Escala is the result of a new collaboration between MAB and Six Degrees. Six Degrees is a practice that, like MAB, has over 20 years’ experience in the industry as well as a passion for city living in Melbourne. Six Degrees are undoubtedly the pioneers of transforming Melbourne’s city into a liveable place. Their work is synonymous with Melbourne’s laneway culture and it is exciting to see their ideas being translated into a tower development. Working with Six Degrees has inclined our team to think more about scale and has also helped us to further understand how people use and enjoy different spaces.
Six Degrees’ work is timeless and it aligns with our mission for integrity over fashion in the final product.
UM: The approach to Escala differs slightly from some of the previous buildings in NewQuay particularly with multiple buildings which form the podium - what was the brief to Six Degrees?
DA-G: The intention of designing Escala as a collection of buildings was so to deliver a development which presents variety, as well as one that presents an idea of spaces being built over time. This approach saw Six Degrees prioritise materiality, scale, and to embrace diversity. This concept is clearly expressed in the uniqueness of each streetscape of Escala, with buildings of different character.
Simple, robust materials, including brick and bluestone are integral to each streetscape. These materials are carried into the interiors of the building, with concrete ceilings in the apartment living areas and corridors lit from stain glass feature windows. We also expressed to Six Degrees that we wanted to offer some relief from plasterboard and carpet at Escala.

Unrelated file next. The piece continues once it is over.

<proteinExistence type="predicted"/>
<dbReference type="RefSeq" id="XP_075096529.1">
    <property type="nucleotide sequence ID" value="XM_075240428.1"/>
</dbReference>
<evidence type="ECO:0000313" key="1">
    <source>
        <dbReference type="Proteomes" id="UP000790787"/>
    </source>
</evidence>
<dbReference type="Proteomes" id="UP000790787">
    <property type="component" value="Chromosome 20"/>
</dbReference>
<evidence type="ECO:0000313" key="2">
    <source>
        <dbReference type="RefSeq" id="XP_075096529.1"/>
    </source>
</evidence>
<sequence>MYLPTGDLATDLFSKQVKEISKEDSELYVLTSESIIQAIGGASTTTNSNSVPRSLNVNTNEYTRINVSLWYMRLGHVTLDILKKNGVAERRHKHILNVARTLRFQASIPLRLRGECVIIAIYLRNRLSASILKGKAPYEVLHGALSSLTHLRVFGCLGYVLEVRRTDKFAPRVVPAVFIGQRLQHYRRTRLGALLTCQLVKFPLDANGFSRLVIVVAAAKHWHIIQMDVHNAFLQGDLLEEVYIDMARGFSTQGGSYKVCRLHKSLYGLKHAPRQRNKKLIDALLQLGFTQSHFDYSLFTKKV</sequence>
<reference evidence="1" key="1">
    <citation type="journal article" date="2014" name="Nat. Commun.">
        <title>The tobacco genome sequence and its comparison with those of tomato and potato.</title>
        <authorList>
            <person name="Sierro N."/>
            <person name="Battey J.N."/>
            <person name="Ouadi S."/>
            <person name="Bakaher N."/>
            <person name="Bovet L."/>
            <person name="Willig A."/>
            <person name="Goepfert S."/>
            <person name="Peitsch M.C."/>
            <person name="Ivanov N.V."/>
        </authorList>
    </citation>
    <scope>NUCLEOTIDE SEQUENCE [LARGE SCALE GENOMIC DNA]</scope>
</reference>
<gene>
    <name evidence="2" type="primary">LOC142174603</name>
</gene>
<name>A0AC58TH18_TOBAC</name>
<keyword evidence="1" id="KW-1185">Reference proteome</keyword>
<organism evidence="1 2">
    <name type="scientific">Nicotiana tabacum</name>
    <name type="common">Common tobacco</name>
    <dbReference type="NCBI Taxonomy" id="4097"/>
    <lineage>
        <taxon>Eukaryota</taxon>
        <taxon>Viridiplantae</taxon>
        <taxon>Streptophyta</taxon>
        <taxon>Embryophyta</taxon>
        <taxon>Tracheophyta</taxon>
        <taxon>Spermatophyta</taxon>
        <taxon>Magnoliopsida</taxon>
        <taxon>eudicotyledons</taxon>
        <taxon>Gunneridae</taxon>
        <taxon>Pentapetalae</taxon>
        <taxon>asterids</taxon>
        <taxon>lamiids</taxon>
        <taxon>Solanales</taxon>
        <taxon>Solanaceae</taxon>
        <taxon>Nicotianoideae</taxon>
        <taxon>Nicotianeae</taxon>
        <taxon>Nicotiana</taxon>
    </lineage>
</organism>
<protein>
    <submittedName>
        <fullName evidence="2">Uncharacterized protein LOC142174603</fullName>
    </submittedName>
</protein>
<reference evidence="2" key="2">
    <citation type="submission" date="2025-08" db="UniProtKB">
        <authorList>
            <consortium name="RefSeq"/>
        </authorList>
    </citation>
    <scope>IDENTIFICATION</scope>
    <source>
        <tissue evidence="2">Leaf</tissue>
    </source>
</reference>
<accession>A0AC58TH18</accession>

UM: Will Escala be the final residential development completing NewQuay East?
DA-G: Escala is MAB’s thirteenth boutique project in NewQuay and we have subsequently learnt a great deal about apartment living over this journey.
Escala is the final stage of development in the Eastern precinct and it will be a ‘keystone’ project that unifies the neighbouring developments in the area. Escala will deliver a new piazza on Docklands Drive, which will become a focal point for street life and provide a sunny and restful space to simply hang out in or to have lunch at. There is a great buzz around Escala and the feedback from everyone who has seen it, including Council planners, has been fantastic and positive. We look forward to completing it!
UM: What impact do you think the proposed Docklands Primary School, the overhaul of the former Harbour Town retail and entertainment precinct which will include a Fresh Food Market, Supermarket and cinemas, will have on the attractiveness of not only Escala but NewQuay?
DA-G: These amenities have been in planning for a long time and NewQuay is currently experiencing a major ‘step change’ as they each come through construction over the next few years. We’re not selling the dream anymore, it is now happening.
NewQuay is becoming increasingly diverse, with expanding retail in the District Docklands (including a new H&M store), entertainment areas, a modern school, and sophisticated new residences like Escala and Banksia. This means that we can cater to a much broader cohort of residents and businesses. This further expands our markets and makes the whole precinct more vibrant – it is a virtuous circle.